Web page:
Labor leader Anthony Albanese believes Australians should be granted access to coronavirus vaccines before March if the immunisations are approved by authorities.
Mr Albanese questioned why officials would wait until March to begin administering vaccines if they have been green light by health personnel months earlier.
Acting Chief Medical Officer Paul Kelly on Wednesday revealed Australia will likely have two vaccines to roll out in March.
But Mr Albanese said the logic behind waiting for a set date after approval has been given is nonsensical after the US, UK and Europe fast tracked their vaccines.
Anthony Albanese said coronavirus vaccines should be rolled out earlier than March if approved by authorities
Australia has made deals to get hold of 68.3million doses of two COVID vaccines. Pictured: patients queue at a coronavirus pop up testing facility in Avalon
‘Labor respects Therapeutic Goods Administration processes but if it approves the Pfizer vaccine in January, it makes no sense not to have access until March,’ he told The Daily Telegraph.
Professor Kelly said three vaccines have been or will soon be approved in other countries and Australia has access to two of them.
The three jabs have been made by Pfizer, AstraZeneca and Moderna and Australia has deals to get hold of a combined 68.3million doses but none from Moderna.
Mr Albanese is pushing for the federal government to secure more doses of the vaccine so we can vaccinate the country at a faster rate.
‘We clearly need more than 10 million doses. In short, more doses, more quickly,’ he said.
On the contrary, Prime Minister Scott Morrison is not planning on rushing any vaccines as he believes Australia’s low coronavirus numbers give us time to watch the roll out and success of the vaccines around the world.
Officials revealed on Wednesday Australia will likely have two vaccines to roll out in March
Acting Chief Medical Officer Paul Kelly said that three vaccines have been or will soon be approved in other countries and Australia has access to two of them
The vaccines, which all require two injections three weeks apart, are expected to be approved by Australian regulators in late January and rolled out in March.
Professor Kelly said everyone who wants one should be able to get a jab before the end of next year but there will be a queue with the elderly and health workers prioritised.
He warned that the vaccines reduce symptoms but do not stop transmission, meaning international travellers will likely remain locked out even if they have had a jab.
‘Unfortunately, the vaccines that we know most about don’t appear to demonstrate any protection from transmission of the virus,’ he said in a press briefing.
‘They are very effective at stopping disease from the virus in an individual person, but it may well be that that transmission might continue.’
Australians will reportedly be split into 12 different age groups that will determine how soon they receive the COVID-19 vaccine when it’s rolled out in early 2021.
The exact order of immunisation for certain age groups won’t be revealed by the Federal Government until late January
Front line healthcare workers will be prioritised, followed by those over 70 and the 65-69 age bracket. The rest of the nation will be divided into five-year increment age groups.
This means Australians in their 20s hoping to travel overseas will likely have to wait until the end of next year to get the vaccine, according to News Corp.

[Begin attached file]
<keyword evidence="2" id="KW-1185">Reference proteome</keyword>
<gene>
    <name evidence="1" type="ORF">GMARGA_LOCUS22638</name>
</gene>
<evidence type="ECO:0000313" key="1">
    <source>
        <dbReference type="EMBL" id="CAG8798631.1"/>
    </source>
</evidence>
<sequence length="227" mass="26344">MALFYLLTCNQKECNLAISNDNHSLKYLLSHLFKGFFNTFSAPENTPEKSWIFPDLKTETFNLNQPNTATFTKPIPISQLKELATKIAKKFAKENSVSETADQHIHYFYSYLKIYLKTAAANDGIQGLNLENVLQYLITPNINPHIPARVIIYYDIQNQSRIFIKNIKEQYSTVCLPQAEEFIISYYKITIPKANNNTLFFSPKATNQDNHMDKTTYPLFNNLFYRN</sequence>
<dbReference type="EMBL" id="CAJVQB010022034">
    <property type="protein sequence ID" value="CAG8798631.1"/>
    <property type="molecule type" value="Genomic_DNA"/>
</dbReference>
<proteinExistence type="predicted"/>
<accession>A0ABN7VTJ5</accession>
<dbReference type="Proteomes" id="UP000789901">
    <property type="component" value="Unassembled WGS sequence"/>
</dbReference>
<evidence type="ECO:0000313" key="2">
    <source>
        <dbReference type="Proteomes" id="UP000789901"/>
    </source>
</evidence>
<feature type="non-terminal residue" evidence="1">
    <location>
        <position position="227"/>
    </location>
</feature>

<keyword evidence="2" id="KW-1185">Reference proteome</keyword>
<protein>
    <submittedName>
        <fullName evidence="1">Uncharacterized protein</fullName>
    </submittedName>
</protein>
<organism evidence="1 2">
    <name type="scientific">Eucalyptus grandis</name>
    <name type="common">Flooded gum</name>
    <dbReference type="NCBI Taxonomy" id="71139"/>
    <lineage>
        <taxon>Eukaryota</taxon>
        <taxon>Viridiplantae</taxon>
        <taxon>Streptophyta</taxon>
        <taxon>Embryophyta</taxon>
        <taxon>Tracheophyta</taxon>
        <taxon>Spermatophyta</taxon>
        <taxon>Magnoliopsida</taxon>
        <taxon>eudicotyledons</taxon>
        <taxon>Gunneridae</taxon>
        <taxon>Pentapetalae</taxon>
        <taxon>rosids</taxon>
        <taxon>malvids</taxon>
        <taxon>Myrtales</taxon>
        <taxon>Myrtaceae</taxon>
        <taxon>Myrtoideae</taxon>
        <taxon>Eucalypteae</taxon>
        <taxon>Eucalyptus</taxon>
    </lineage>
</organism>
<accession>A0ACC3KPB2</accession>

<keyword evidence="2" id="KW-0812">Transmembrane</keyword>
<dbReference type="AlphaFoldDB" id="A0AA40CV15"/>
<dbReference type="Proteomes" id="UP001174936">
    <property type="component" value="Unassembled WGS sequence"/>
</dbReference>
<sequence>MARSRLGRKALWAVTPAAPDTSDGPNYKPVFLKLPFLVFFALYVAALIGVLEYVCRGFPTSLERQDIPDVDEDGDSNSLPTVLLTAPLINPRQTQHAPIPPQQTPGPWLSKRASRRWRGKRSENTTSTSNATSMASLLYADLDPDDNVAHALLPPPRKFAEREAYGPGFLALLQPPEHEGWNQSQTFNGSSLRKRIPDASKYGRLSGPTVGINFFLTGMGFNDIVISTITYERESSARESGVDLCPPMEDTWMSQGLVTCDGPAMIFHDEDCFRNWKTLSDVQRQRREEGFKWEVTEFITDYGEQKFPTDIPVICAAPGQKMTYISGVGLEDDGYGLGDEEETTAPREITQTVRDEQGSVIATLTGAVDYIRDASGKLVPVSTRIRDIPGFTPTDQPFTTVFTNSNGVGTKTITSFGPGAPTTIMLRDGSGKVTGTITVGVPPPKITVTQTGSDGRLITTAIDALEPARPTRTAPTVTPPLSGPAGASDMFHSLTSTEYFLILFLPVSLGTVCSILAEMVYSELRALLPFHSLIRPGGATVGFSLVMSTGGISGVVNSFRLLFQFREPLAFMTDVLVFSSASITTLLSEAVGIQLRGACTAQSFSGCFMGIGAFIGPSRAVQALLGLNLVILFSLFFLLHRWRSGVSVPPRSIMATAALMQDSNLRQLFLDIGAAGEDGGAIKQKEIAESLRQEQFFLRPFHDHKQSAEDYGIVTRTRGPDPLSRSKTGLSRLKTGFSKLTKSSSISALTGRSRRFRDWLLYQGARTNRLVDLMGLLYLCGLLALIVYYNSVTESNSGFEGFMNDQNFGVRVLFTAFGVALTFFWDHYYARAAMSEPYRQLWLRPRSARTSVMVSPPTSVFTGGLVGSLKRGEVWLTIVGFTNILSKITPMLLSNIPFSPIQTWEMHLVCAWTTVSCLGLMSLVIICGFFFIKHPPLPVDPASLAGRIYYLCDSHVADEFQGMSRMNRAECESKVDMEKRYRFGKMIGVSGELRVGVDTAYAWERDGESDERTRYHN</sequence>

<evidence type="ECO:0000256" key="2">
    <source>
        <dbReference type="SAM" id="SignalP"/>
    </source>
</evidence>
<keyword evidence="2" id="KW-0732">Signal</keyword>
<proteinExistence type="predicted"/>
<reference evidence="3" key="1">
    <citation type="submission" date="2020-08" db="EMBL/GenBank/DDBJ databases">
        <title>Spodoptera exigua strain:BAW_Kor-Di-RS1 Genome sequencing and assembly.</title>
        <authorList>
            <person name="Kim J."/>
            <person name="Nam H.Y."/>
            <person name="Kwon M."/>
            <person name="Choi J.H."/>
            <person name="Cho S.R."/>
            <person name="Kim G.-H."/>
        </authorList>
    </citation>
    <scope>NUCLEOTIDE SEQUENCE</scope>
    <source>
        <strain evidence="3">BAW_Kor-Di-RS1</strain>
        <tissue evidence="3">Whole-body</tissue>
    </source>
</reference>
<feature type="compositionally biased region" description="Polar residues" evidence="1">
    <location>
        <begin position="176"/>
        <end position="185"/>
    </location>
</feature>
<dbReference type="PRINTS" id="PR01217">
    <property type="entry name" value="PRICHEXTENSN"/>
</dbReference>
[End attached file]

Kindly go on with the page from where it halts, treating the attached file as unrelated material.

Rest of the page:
Qantas announced last month that passengers must show proof they’ve been vaccinated before being allowed to fly internationally.
There likely won’t be any under-18-year-olds receiving the jab at all in 2021 as pharmaceutical companies aren’t looking for approval in younger Australians because they are a less at risk.
The exact order of immunisation for certain age groups won’t be revealed by the Federal Government until late January.
People over 70 will be prioritised, followed by the 65-69 age bracket. The rest of the nation will be divided into five-year increment age groups
Experts will establish which groups are considered essential workers and will be bumped up in line to be vaccinated.
Front line healthcare workers, such as doctors, nurses and paramedics, as well as those in aged care will be the first to access the vaccine.
Prisoners and guards will also be among first in line as their close living proximity poses the greatest risk of spreading the virus.
Despite a vaccine trial at the University of Queensland being dumped due false positive HIV test results, Health Minister Greg Hunt expects to have early assessment of two leading vaccines – one from Pfizer and the other from AstraZeneca – by the end of January.
Australian regulators will then be asked to give the drugs the tick of approval, putting the national rollout on track to begin in March.
WHICH VACCINES HAS AUSTRALIA SECURED?
Due to arrive early 2021, but is already being rolled out in the UK and has been approved for use in Canada.
Australia secured a deal for 10 million doses, if it proves safe and effective and is approved by the Therapeutic Goods Administration.
Each person would need two doses, meaning Australia’s initial order would only cover five million Australians.
Australia initially ordered 40 million doses. An extra 11 million doses were ordered on Friday, taking the total to 51 million.
University of Oxford:
There have been 33.8 million doses secured for Australia. Some 20 million more doses have now been ordered, taking the total to 53.8 million.
University of Queensland:
Australia had ordered 51 million doses. However, the deal has been scrapped after trial participants returned false positive results for HIV.